Last month marked the one-year anniversary of the Consumer Financial Protection Bureau (CFPB). At the time the Bureau was created I predicted that it would be a bureaucratic train wreck: an institution that is almost perfectly designed to manifest all of the worst pathologies that scholars of regulation have identified over the past several decades. Unfortunately, its operations to date have confirmed those fears.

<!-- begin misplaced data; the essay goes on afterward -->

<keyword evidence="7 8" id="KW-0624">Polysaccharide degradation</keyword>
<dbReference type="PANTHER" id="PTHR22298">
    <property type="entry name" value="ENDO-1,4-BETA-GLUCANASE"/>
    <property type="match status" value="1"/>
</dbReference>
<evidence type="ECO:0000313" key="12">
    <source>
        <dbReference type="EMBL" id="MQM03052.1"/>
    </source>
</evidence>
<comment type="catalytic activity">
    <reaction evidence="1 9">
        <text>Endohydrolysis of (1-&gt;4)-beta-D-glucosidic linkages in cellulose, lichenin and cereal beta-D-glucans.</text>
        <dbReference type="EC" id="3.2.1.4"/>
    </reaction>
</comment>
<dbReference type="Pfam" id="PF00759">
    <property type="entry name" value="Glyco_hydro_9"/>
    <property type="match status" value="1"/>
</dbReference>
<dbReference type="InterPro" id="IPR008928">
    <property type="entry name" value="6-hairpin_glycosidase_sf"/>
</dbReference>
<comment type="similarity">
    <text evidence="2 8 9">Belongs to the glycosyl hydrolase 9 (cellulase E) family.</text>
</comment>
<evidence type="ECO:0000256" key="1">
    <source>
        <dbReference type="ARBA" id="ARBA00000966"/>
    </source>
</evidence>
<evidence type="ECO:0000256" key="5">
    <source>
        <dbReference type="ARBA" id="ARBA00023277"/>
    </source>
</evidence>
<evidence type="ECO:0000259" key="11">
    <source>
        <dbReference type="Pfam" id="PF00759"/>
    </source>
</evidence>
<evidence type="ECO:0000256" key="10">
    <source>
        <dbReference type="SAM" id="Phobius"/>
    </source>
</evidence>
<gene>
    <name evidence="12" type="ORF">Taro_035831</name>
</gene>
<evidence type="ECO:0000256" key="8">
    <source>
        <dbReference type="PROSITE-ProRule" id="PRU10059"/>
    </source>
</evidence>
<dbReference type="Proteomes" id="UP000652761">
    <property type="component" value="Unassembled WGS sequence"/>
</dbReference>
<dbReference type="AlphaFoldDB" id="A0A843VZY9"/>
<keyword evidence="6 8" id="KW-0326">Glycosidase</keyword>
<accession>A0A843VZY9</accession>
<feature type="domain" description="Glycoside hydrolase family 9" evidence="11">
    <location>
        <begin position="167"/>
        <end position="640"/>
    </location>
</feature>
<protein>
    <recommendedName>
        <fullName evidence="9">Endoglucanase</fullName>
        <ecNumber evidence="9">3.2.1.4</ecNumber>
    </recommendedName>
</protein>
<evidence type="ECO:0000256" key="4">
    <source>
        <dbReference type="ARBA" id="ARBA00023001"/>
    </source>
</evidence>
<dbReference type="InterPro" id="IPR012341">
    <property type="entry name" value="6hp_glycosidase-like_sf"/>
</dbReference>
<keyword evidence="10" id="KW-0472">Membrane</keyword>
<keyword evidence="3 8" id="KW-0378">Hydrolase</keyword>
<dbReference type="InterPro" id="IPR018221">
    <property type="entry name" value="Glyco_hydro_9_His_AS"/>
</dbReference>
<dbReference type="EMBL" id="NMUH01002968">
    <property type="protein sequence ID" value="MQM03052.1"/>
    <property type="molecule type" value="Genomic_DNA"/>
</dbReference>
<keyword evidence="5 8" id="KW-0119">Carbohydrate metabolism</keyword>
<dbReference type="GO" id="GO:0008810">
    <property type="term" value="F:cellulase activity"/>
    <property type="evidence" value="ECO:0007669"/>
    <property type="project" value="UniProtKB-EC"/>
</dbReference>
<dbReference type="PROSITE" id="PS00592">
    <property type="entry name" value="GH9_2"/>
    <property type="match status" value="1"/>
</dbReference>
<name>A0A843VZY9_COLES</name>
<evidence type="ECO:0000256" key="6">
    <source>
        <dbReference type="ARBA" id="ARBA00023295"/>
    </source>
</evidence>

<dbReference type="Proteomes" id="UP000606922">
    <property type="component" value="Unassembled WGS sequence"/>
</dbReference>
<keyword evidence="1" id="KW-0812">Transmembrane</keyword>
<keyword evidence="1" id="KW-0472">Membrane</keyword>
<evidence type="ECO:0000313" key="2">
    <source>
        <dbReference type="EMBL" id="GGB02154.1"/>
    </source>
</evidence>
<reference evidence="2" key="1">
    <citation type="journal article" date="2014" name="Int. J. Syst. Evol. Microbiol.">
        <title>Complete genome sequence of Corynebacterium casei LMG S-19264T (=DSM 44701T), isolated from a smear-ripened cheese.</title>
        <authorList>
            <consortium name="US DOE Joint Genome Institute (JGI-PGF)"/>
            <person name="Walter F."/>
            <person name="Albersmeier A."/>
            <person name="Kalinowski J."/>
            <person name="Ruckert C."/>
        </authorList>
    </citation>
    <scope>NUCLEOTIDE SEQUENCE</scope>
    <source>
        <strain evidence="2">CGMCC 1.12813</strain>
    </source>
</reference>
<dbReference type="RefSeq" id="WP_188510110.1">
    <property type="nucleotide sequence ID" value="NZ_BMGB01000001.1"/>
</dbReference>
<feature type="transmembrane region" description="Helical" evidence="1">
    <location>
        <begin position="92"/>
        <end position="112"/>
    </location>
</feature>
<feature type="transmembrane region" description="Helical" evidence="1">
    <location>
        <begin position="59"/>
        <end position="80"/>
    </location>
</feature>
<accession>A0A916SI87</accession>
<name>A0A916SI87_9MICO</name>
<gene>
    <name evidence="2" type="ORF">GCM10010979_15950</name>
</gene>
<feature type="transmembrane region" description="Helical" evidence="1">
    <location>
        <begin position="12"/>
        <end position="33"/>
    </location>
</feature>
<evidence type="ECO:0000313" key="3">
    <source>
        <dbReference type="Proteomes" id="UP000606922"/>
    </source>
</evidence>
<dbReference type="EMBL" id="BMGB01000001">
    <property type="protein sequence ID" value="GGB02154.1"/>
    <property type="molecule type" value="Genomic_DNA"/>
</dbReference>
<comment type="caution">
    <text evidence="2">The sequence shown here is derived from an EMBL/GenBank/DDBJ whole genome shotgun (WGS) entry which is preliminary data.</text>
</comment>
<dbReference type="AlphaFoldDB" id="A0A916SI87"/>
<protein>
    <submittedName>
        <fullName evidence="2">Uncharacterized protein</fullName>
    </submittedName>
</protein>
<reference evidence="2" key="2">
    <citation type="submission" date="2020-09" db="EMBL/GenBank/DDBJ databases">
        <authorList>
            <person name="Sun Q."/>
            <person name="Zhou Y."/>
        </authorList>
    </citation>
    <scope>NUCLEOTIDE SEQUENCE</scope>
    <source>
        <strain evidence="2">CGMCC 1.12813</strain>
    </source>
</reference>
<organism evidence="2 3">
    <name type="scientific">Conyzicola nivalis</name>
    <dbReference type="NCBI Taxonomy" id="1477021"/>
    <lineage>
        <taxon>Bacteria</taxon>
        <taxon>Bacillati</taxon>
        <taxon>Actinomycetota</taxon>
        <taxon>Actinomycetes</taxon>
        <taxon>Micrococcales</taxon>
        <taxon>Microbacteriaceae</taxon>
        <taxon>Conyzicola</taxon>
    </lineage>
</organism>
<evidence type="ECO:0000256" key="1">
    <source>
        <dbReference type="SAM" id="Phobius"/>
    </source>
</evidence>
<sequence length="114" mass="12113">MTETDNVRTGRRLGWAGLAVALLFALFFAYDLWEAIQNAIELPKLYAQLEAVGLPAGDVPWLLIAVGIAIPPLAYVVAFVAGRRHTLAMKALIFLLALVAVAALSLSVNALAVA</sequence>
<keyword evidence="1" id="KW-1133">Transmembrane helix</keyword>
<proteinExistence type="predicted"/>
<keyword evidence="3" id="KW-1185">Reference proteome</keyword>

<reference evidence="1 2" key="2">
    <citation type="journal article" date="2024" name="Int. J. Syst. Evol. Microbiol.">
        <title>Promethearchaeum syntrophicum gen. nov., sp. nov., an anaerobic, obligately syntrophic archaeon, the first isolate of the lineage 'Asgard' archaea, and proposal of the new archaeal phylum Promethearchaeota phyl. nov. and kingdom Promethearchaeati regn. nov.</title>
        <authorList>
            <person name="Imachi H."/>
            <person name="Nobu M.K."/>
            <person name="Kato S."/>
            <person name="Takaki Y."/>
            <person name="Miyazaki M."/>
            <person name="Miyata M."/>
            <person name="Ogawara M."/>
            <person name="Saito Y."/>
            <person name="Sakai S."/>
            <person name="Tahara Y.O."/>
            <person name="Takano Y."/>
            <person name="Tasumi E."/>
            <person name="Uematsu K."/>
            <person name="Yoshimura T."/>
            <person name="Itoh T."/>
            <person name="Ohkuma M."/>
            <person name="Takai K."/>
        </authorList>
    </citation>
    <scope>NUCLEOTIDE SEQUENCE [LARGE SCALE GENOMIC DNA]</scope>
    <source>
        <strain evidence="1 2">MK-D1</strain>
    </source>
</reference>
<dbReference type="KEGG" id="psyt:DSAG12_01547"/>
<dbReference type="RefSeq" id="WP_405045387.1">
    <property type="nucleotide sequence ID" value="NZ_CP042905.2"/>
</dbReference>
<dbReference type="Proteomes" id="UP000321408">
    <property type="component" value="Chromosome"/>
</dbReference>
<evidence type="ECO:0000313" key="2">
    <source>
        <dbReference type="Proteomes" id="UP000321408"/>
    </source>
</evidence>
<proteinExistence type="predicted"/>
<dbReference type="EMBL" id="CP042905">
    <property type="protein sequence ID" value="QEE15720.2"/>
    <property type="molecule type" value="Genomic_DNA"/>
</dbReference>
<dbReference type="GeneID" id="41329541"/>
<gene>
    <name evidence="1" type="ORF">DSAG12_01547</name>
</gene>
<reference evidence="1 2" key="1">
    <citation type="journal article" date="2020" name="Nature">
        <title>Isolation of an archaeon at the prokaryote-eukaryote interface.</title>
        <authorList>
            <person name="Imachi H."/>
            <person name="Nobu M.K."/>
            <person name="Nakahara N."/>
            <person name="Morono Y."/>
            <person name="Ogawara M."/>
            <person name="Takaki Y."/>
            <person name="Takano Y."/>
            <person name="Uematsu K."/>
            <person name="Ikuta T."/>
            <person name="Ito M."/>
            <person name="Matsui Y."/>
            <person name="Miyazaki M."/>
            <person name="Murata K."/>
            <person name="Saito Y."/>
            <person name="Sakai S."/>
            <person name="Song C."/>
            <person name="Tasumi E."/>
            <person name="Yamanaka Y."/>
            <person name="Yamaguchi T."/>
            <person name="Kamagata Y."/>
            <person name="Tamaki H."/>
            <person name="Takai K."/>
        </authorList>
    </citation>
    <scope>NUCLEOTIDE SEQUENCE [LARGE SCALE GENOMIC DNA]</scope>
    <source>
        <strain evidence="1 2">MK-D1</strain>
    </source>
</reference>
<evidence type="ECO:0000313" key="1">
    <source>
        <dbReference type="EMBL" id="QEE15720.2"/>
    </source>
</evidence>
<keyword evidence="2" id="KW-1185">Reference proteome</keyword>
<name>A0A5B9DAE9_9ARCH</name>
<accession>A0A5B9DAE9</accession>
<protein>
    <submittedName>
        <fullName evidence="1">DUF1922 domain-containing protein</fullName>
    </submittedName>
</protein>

The institutional structure of the CFPB is novel in American history—not merely an independent agency, it is an independent agency tucked inside another independent agency (the Federal Reserve). Its decision-making is not only independent of any review by the President or Congress, but also from the Federal Reserve itself.